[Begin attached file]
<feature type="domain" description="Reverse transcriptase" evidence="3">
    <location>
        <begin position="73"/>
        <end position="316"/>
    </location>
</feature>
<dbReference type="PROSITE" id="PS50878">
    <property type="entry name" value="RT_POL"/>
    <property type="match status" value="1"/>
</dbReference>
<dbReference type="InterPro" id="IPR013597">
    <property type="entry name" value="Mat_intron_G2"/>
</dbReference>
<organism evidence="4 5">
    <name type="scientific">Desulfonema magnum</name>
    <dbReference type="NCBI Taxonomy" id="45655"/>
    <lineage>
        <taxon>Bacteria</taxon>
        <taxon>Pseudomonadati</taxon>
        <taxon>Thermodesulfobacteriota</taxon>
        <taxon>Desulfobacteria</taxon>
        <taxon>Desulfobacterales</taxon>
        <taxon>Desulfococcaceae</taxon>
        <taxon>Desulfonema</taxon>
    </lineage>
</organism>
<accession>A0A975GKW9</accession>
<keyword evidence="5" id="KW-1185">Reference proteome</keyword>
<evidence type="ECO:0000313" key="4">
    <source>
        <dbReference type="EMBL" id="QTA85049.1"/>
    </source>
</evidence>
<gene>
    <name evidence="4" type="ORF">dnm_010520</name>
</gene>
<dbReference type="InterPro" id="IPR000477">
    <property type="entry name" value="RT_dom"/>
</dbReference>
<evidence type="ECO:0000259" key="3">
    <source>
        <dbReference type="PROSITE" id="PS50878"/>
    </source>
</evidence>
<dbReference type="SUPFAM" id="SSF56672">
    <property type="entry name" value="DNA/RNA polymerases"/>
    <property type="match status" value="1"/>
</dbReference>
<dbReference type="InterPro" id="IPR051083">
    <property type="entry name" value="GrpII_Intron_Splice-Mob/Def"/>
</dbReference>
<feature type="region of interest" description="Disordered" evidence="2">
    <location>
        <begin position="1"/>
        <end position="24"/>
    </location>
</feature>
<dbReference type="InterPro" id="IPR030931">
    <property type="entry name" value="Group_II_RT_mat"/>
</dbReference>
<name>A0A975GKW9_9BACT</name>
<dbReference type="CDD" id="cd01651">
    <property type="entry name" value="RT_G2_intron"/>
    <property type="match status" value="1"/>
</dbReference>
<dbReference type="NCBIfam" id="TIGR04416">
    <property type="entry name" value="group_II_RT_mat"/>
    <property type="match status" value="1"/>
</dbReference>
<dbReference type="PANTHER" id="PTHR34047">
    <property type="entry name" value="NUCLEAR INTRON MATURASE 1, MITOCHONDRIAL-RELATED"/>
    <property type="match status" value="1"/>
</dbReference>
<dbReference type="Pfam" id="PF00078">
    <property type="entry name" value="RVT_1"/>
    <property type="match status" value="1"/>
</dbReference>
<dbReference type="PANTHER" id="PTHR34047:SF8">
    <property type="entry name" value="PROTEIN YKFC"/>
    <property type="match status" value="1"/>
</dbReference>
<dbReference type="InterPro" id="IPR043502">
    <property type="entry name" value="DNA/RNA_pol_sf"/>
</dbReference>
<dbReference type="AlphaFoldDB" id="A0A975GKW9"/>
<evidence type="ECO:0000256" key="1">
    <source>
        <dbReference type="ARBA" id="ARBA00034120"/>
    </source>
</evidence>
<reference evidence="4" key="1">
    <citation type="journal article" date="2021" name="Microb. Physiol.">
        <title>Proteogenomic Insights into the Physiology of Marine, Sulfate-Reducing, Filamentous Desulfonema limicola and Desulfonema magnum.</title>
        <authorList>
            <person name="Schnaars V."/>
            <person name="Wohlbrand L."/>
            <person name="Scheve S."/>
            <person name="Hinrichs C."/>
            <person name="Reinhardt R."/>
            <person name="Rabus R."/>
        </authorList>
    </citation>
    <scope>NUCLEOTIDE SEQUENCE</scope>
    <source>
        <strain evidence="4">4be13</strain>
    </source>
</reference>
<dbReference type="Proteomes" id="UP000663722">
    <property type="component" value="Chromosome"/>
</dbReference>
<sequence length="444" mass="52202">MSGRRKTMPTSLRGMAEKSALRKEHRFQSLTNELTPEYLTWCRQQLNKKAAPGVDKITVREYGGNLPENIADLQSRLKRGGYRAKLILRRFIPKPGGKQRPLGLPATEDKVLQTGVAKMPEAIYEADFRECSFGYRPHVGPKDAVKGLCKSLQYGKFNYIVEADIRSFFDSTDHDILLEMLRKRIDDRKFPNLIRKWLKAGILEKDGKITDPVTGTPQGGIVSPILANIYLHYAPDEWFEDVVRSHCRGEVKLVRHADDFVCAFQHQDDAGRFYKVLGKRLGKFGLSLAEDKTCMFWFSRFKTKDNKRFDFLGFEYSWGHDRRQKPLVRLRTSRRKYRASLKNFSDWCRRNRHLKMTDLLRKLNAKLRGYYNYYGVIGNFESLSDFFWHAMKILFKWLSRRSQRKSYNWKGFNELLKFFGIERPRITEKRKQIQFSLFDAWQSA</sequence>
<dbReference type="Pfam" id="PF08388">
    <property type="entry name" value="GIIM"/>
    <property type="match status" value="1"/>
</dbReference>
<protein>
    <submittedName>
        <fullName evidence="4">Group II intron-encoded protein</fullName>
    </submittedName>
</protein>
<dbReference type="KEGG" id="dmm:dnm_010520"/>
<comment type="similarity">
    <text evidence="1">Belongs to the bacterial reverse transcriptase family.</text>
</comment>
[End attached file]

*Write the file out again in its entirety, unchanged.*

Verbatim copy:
<feature type="domain" description="Reverse transcriptase" evidence="3">
    <location>
        <begin position="73"/>
        <end position="316"/>
    </location>
</feature>
<dbReference type="PROSITE" id="PS50878">
    <property type="entry name" value="RT_POL"/>
    <property type="match status" value="1"/>
</dbReference>
<dbReference type="InterPro" id="IPR013597">
    <property type="entry name" value="Mat_intron_G2"/>
</dbReference>
<organism evidence="4 5">
    <name type="scientific">Desulfonema magnum</name>
    <dbReference type="NCBI Taxonomy" id="45655"/>
    <lineage>
        <taxon>Bacteria</taxon>
        <taxon>Pseudomonadati</taxon>
        <taxon>Thermodesulfobacteriota</taxon>
        <taxon>Desulfobacteria</taxon>
        <taxon>Desulfobacterales</taxon>
        <taxon>Desulfococcaceae</taxon>
        <taxon>Desulfonema</taxon>
    </lineage>
</organism>
<accession>A0A975GKW9</accession>
<keyword evidence="5" id="KW-1185">Reference proteome</keyword>
<evidence type="ECO:0000313" key="4">
    <source>
        <dbReference type="EMBL" id="QTA85049.1"/>
    </source>
</evidence>
<gene>
    <name evidence="4" type="ORF">dnm_010520</name>
</gene>
<dbReference type="InterPro" id="IPR000477">
    <property type="entry name" value="RT_dom"/>
</dbReference>
<evidence type="ECO:0000259" key="3">
    <source>
        <dbReference type="PROSITE" id="PS50878"/>
    </source>
</evidence>
<dbReference type="SUPFAM" id="SSF56672">
    <property type="entry name" value="DNA/RNA polymerases"/>
    <property type="match status" value="1"/>
</dbReference>
<dbReference type="InterPro" id="IPR051083">
    <property type="entry name" value="GrpII_Intron_Splice-Mob/Def"/>
</dbReference>
<feature type="region of interest" description="Disordered" evidence="2">
    <location>
        <begin position="1"/>
        <end position="24"/>
    </location>
</feature>
<dbReference type="InterPro" id="IPR030931">
    <property type="entry name" value="Group_II_RT_mat"/>
</dbReference>
<name>A0A975GKW9_9BACT</name>
<dbReference type="CDD" id="cd01651">
    <property type="entry name" value="RT_G2_intron"/>
    <property type="match status" value="1"/>
</dbReference>
<dbReference type="NCBIfam" id="TIGR04416">
    <property type="entry name" value="group_II_RT_mat"/>
    <property type="match status" value="1"/>
</dbReference>
<dbReference type="PANTHER" id="PTHR34047">
    <property type="entry name" value="NUCLEAR INTRON MATURASE 1, MITOCHONDRIAL-RELATED"/>
    <property type="match status" value="1"/>
</dbReference>
<dbReference type="Pfam" id="PF00078">
    <property type="entry name" value="RVT_1"/>
    <property type="match status" value="1"/>
</dbReference>
<dbReference type="PANTHER" id="PTHR34047:SF8">
    <property type="entry name" value="PROTEIN YKFC"/>
    <property type="match status" value="1"/>
</dbReference>
<dbReference type="InterPro" id="IPR043502">
    <property type="entry name" value="DNA/RNA_pol_sf"/>
</dbReference>
<dbReference type="AlphaFoldDB" id="A0A975GKW9"/>
<evidence type="ECO:0000256" key="1">
    <source>
        <dbReference type="ARBA" id="ARBA00034120"/>
    </source>
</evidence>
<reference evidence="4" key="1">
    <citation type="journal article" date="2021" name="Microb. Physiol.">
        <title>Proteogenomic Insights into the Physiology of Marine, Sulfate-Reducing, Filamentous Desulfonema limicola and Desulfonema magnum.</title>
        <authorList>
            <person name="Schnaars V."/>
            <person name="Wohlbrand L."/>
            <person name="Scheve S."/>
            <person name="Hinrichs C."/>
            <person name="Reinhardt R."/>
            <person name="Rabus R."/>
        </authorList>
    </citation>
    <scope>NUCLEOTIDE SEQUENCE</scope>
    <source>
        <strain evidence="4">4be13</strain>
    </source>
</reference>
<dbReference type="Proteomes" id="UP000663722">
    <property type="component" value="Chromosome"/>
</dbReference>
<sequence length="444" mass="52202">MSGRRKTMPTSLRGMAEKSALRKEHRFQSLTNELTPEYLTWCRQQLNKKAAPGVDKITVREYGGNLPENIADLQSRLKRGGYRAKLILRRFIPKPGGKQRPLGLPATEDKVLQTGVAKMPEAIYEADFRECSFGYRPHVGPKDAVKGLCKSLQYGKFNYIVEADIRSFFDSTDHDILLEMLRKRIDDRKFPNLIRKWLKAGILEKDGKITDPVTGTPQGGIVSPILANIYLHYAPDEWFEDVVRSHCRGEVKLVRHADDFVCAFQHQDDAGRFYKVLGKRLGKFGLSLAEDKTCMFWFSRFKTKDNKRFDFLGFEYSWGHDRRQKPLVRLRTSRRKYRASLKNFSDWCRRNRHLKMTDLLRKLNAKLRGYYNYYGVIGNFESLSDFFWHAMKILFKWLSRRSQRKSYNWKGFNELLKFFGIERPRITEKRKQIQFSLFDAWQSA</sequence>
<dbReference type="Pfam" id="PF08388">
    <property type="entry name" value="GIIM"/>
    <property type="match status" value="1"/>
</dbReference>
<protein>
    <submittedName>
        <fullName evidence="4">Group II intron-encoded protein</fullName>
    </submittedName>
</protein>
<dbReference type="KEGG" id="dmm:dnm_010520"/>
<comment type="similarity">
    <text evidence="1">Belongs to the bacterial reverse transcriptase family.</text>
</comment>